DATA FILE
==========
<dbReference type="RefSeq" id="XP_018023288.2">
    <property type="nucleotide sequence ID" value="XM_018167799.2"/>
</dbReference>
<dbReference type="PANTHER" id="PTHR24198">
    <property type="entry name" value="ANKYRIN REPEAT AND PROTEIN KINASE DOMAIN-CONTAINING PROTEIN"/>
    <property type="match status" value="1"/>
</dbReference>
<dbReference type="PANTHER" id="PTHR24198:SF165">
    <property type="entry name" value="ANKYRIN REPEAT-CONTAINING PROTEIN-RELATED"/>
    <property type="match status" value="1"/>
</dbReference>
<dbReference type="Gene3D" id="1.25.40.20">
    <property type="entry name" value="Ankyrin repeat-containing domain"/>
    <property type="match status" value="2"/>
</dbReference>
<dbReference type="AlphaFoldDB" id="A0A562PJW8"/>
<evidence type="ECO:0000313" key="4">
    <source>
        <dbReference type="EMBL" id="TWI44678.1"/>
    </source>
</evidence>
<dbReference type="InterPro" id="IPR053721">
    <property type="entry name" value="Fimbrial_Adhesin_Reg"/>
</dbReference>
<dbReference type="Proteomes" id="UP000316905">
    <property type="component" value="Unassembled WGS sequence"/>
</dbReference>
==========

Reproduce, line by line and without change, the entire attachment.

<dbReference type="RefSeq" id="XP_018023288.2">
    <property type="nucleotide sequence ID" value="XM_018167799.2"/>
</dbReference>
<dbReference type="PANTHER" id="PTHR24198">
    <property type="entry name" value="ANKYRIN REPEAT AND PROTEIN KINASE DOMAIN-CONTAINING PROTEIN"/>
    <property type="match status" value="1"/>
</dbReference>
<dbReference type="PANTHER" id="PTHR24198:SF165">
    <property type="entry name" value="ANKYRIN REPEAT-CONTAINING PROTEIN-RELATED"/>
    <property type="match status" value="1"/>
</dbReference>
<dbReference type="Gene3D" id="1.25.40.20">
    <property type="entry name" value="Ankyrin repeat-containing domain"/>
    <property type="match status" value="2"/>
</dbReference>
<dbReference type="AlphaFoldDB" id="A0A562PJW8"/>
<evidence type="ECO:0000313" key="4">
    <source>
        <dbReference type="EMBL" id="TWI44678.1"/>
    </source>
</evidence>
<dbReference type="InterPro" id="IPR053721">
    <property type="entry name" value="Fimbrial_Adhesin_Reg"/>
</dbReference>
<dbReference type="Proteomes" id="UP000316905">
    <property type="component" value="Unassembled WGS sequence"/>
</dbReference>